And yes, I suppose it's as good a time as any (on the early side of things) to update the sidebar predictions with uneducated stabs in the dark so we don't go on looking like we're living in the past.
First, a quick recap. Very quick, actually, as the only Best Picture stories of the year so far have been made on the basis of admittedly impressive box office success. But to me, considerations of "The Hunger Games" and "The Avengers" for serious Oscar contention feel a bit like hot air in the hot months with little else to grease the awards conversation gears.
What's this year's little engine that could?
After three peaceful months in which the "O" word was among the furthest things from my mind -- even at Cannes, where unusually few films sparked such speculation -- the distant-but-not-invisible threat of the 2012 awards season entered my consciousness in a number of ways this week.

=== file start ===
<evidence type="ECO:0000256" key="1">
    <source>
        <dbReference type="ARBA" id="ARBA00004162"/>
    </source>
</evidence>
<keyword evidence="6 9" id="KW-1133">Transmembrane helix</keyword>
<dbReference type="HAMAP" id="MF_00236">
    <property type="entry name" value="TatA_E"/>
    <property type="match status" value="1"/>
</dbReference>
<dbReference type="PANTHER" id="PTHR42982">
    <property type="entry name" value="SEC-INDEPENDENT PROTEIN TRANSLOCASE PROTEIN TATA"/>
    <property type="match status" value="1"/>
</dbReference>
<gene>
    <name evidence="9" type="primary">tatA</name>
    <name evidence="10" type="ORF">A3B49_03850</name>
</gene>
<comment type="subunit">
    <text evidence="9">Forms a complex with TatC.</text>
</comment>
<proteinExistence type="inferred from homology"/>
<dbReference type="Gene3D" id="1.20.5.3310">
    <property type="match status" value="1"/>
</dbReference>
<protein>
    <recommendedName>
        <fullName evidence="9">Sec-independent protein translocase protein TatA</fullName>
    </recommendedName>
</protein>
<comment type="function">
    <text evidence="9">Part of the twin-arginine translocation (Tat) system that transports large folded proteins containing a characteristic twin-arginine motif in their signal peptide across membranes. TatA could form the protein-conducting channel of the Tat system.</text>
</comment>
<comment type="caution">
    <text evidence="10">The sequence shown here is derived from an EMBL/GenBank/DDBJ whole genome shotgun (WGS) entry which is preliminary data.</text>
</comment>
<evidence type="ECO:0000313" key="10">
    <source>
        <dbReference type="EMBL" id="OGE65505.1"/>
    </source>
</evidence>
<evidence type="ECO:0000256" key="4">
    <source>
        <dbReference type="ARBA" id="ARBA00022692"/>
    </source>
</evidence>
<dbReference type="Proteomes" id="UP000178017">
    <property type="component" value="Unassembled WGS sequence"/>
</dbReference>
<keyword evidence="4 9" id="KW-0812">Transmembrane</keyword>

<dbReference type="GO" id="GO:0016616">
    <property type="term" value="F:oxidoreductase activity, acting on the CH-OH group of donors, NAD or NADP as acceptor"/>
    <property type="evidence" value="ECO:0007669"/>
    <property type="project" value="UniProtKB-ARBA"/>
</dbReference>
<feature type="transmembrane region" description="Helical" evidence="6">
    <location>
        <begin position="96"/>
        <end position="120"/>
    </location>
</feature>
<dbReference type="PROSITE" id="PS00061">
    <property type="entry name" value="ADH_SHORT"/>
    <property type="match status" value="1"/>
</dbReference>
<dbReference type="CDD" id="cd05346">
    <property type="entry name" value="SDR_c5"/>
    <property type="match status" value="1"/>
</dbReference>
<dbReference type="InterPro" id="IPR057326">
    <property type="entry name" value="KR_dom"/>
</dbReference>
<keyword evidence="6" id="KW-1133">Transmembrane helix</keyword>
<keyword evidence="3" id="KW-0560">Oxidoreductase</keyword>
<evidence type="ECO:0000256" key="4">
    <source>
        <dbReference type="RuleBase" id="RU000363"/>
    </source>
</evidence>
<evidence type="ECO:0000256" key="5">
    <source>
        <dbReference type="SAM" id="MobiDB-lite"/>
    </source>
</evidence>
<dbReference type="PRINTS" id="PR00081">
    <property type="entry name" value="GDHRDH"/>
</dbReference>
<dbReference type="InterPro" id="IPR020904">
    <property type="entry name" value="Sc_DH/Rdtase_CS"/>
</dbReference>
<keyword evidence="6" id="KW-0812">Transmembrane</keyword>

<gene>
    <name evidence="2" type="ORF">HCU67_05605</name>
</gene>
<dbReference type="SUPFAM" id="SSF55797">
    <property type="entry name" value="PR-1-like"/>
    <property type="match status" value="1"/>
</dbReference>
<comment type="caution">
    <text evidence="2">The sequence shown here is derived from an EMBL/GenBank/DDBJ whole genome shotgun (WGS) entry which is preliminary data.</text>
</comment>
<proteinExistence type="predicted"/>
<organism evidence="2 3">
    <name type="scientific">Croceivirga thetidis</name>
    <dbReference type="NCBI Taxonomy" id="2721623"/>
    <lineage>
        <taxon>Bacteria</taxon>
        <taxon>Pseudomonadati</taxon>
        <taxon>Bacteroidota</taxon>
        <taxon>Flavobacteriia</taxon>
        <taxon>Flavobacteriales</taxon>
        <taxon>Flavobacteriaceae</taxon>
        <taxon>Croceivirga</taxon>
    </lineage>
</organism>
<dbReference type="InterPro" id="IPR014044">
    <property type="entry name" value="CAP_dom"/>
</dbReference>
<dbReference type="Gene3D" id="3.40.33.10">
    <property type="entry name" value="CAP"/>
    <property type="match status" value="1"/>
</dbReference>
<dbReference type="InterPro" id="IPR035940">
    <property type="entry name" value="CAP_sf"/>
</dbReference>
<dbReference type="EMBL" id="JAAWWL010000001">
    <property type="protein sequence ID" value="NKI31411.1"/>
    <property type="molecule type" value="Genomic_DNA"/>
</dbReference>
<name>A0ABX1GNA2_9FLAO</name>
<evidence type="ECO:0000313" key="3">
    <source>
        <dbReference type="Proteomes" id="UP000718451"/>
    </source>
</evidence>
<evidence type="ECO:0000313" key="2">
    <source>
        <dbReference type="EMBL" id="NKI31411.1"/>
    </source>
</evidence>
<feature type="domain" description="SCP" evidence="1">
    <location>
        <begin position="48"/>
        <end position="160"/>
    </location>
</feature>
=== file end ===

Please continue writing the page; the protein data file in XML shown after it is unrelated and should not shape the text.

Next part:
First, before a screening of the emphatically not Oscar-bound "Rock of Ages" (hey, I don't mean that as a slight), my usual no-trailers policy was involuntarily broken as Warners subjected me to gorgeous glimpses of "The Great Gatsby" and "The Dark Knight Rises"... and as much as the moviegoer in me got excited, I'd be lying if I said my mind didn't wander to their intriguingly uncertain awards prospects. The next day, I had only myself to blame to raising the subject. After seeing Sarah Polley's wonderful "Take This Waltz," due for US release later this month, I foolhardily tweeted that it feels like a viable Oscar play for Michelle Williams -- only to wish I hadn't said anything as numerous followers replied with their skepticism.
The film expanded considerably this weekend